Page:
My “travel writer’s journals” are my actual, personal journals and offer a voyeuristic glance into my life as a full-time travel writer and blogger in Barcelona… and beyond!
On assignment in Girona, Catalonia. Summer, 2015.
It was 6pm and I woke up tired.
I’d spent the morning walking the Roman walls and Jewish quarter of Girona with Margarita. She was fit and spritely, about twice my age, and I’d been dazzled by her knowledge of architecture.
I flung myself out of bed and turned on the air conditioning before opening the minibar. I poured myself a whisky and coke and did 100 push-ups on the white laminate floor and 50 sit-ups on the bed so as not to hurt my spine. I sipped the whisky and coke between sets and studied the room. It was simple, a cosy little haven of soft blues and greys, dark wood and warm lighting. Anything fancier would have made me feel uncomfortable.
I could hear music out in the street, so I opened the curtains. A woman was hanging her underwear and towels up on her balcony and the water droplets dripped down onto the balconies below. The sky was fading as the sun burnt itself out and I poured myself another whisky and coke to toast the day. I took it and my laptop to the bathroom and listened to the Beatles and drank the whisky and coke in the shower, surrendering to the seductive sensation as the chilled whisky filled my throat and the hot water hit the back of my neck.
I imagined all the people living life in peace and then put on my blue and white checkered shirt, which was still damp with sweat from the morning’s walk, and decided that George was definitely still my favourite Beatle. There’s nothing cool about Paul, and John’s guitar playing was too loose for my liking. I went downstairs to drink my welcome drink on the hotel terrace. It was still warm out and I could taste the humidity in the air.
I drank a sweet white wine and watched couples in Barcelona football shirts walking up and down the street, swinging their arms high and low with excitement. It was the last game of the league and I felt ashamed that I was not more interested in football. I’ve tried, but I just can’t get into it.
The restaurant was modern. Everything was white and the staff were all in the kitchen. It was still early and they weren’t expecting anyone. A friendly man with coal black hair and chestnut eyes sat me next to a couple, the only other people in the restaurant, and I sat alone in silence, listening to their conversation. I recognised the man’s accent. “Nice ‘ere mind isn’t it, love?” he said. And “I’ll ‘ave the moussaka, I think. That’s with meat, is eh?”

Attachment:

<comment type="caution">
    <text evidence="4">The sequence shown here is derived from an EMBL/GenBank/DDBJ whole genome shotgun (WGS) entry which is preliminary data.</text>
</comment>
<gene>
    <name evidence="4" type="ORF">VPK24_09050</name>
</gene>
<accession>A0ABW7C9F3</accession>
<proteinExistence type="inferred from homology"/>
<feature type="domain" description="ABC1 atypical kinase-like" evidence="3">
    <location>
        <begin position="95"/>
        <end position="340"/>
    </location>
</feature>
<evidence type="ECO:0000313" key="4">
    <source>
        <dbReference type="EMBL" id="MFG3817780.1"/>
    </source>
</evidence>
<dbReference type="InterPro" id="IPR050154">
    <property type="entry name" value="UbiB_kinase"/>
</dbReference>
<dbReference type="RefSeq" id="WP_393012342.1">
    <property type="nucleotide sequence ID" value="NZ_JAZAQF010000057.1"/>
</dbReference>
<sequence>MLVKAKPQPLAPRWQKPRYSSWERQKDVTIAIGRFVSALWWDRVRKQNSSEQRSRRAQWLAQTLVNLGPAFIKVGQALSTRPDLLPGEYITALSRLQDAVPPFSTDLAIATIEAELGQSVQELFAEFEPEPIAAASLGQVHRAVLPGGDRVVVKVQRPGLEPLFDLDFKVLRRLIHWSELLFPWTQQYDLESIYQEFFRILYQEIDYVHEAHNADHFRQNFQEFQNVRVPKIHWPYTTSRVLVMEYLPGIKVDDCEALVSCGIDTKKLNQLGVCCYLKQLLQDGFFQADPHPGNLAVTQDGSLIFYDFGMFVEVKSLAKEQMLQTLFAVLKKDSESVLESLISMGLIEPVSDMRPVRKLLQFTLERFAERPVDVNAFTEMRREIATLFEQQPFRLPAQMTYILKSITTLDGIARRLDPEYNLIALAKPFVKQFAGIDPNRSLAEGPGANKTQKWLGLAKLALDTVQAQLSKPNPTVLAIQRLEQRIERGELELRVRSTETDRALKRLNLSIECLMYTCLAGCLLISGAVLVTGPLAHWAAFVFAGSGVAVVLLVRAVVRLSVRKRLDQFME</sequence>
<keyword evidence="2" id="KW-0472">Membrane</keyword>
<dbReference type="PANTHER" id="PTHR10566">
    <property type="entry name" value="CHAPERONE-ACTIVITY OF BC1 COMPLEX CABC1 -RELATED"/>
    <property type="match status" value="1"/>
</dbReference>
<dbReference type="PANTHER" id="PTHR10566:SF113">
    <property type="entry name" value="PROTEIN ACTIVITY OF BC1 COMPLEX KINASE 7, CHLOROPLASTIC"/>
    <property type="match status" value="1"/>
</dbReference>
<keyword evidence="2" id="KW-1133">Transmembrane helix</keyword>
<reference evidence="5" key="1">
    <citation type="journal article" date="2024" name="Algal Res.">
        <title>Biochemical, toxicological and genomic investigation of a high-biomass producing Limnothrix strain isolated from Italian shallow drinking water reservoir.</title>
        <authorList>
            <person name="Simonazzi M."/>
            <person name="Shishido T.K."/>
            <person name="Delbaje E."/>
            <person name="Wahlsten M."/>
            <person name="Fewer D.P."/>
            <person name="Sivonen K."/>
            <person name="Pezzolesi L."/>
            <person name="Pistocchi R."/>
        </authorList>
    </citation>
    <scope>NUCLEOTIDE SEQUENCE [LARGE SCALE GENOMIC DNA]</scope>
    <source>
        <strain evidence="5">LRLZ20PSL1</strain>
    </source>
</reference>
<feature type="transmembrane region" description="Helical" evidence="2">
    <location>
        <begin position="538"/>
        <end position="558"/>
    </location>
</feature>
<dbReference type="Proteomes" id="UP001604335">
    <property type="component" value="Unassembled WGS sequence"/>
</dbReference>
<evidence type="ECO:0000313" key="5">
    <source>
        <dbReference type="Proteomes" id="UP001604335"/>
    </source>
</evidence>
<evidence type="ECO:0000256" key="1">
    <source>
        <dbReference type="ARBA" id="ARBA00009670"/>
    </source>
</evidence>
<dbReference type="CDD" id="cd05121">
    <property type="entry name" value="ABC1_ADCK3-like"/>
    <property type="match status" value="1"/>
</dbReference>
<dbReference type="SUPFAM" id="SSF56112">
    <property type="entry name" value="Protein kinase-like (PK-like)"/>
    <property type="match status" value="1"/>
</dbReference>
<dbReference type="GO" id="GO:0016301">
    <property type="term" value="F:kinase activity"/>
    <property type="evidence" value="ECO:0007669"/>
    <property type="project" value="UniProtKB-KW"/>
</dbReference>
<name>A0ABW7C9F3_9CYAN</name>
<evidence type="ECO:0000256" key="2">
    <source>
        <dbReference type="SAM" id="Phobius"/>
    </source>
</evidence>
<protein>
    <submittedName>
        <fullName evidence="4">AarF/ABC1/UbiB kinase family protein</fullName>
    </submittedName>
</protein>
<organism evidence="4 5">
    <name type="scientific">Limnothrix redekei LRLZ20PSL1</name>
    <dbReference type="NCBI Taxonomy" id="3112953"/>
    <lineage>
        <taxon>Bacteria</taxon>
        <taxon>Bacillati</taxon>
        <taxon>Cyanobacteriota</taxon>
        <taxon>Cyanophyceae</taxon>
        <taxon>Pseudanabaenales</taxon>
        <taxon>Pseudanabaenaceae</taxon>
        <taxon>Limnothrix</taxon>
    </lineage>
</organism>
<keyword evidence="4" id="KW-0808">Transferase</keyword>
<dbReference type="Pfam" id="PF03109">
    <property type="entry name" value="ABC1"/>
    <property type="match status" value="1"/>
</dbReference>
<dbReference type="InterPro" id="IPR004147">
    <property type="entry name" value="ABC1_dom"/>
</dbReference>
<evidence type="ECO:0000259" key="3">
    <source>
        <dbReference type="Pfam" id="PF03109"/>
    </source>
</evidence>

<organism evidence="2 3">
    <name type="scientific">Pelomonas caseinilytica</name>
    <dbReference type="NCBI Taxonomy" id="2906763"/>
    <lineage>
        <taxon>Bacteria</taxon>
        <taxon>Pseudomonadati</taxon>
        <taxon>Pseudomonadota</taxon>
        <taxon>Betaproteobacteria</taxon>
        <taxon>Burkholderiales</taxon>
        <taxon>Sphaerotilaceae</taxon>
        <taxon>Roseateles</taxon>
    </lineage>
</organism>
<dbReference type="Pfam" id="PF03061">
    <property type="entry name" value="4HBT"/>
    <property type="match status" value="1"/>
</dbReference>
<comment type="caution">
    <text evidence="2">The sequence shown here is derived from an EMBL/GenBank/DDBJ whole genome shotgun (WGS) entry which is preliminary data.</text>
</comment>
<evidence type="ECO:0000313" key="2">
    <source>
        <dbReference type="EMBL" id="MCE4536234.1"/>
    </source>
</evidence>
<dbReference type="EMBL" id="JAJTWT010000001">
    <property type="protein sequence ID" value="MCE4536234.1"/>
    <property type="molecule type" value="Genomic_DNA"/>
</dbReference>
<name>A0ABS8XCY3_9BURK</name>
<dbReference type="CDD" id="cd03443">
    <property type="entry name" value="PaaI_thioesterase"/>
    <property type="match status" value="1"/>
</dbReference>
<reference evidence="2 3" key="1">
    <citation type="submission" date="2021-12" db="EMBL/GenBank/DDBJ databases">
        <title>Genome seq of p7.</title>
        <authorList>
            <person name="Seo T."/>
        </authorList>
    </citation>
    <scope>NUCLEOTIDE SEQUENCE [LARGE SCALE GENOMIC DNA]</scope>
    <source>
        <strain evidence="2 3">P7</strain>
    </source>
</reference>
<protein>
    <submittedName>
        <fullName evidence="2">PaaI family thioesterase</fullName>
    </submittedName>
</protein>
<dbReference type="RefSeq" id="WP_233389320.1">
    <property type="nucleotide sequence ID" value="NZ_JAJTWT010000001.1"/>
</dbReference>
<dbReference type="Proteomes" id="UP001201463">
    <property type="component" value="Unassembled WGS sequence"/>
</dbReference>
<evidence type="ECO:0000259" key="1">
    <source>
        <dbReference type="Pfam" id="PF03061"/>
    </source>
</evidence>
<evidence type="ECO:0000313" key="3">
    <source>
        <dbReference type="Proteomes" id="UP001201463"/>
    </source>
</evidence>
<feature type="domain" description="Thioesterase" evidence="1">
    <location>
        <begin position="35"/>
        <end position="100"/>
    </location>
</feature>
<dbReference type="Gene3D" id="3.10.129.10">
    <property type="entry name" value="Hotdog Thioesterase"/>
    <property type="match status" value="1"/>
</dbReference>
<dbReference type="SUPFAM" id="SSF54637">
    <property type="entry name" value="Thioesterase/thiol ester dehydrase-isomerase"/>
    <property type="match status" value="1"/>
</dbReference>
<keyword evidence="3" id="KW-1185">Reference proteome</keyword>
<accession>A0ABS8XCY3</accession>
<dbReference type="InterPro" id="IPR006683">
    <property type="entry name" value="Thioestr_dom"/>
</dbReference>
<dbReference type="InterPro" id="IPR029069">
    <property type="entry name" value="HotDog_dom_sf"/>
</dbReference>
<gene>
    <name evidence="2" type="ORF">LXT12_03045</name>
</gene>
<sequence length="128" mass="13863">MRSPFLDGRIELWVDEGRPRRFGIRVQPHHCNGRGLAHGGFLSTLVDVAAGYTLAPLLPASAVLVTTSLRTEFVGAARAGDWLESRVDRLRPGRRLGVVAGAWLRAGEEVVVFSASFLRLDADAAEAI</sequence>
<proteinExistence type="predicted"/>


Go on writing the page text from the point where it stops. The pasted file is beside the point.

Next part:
He was from Swansea, my home town. What were the chances?
I ordered a fig and almond salad to start and veal with chips for main course. I wanted a glass of the Emporda red wine because Margarita had told me how it was from the local terroir, but they only had it by the bottle so I ordered a glass of house red instead. I was trying to be modest; it was all free, after all, because I was here for work, but I have always considered myself to be a modest man and I wanted to prove it to myself. The house wine was very good.
The waitress, Judit, asked me what I wanted for dessert and I showed her a photo of a bottle of Ratafia Russet that I had taken earlier whilst I was with Margarita and asked if she had it. She said, “Yes, I have,” and smiled warmly as she shook her crimson-red hair out of her face. I ordered one with a Moritz beer and a yoghurt and fruit salad. When she brought it to me I asked her for recommendations on where to go for a drink afterwards. It had become a routine for me when travelling alone, which, to be fair, is more often than not with my line of work. It’s often the only human contact you have. Talking to staff, that is, and it’s a great way to find out where the locals go to eat and drink and cut loose.
“I’m not good with this,” she hesitated. “I’ll ask the kitchen.” She came back with a piece of paper that listed four bars: Lola Cafe, El Pati del Rabi, Cacut, and Ultonica, which was one of her favourites.
I went back to my room to drop off my camera and drank a glass of water. I poured it from the bathroom sink instead of taking a bottle from the minibar. I was still trying to convince myself of my humbleness and I wasn’t sure if I would have to pay for the minibar or not.
I could hear the people on the balconies next door screaming, “Barca! Barca!”. And although I was tired and full, I went back out again.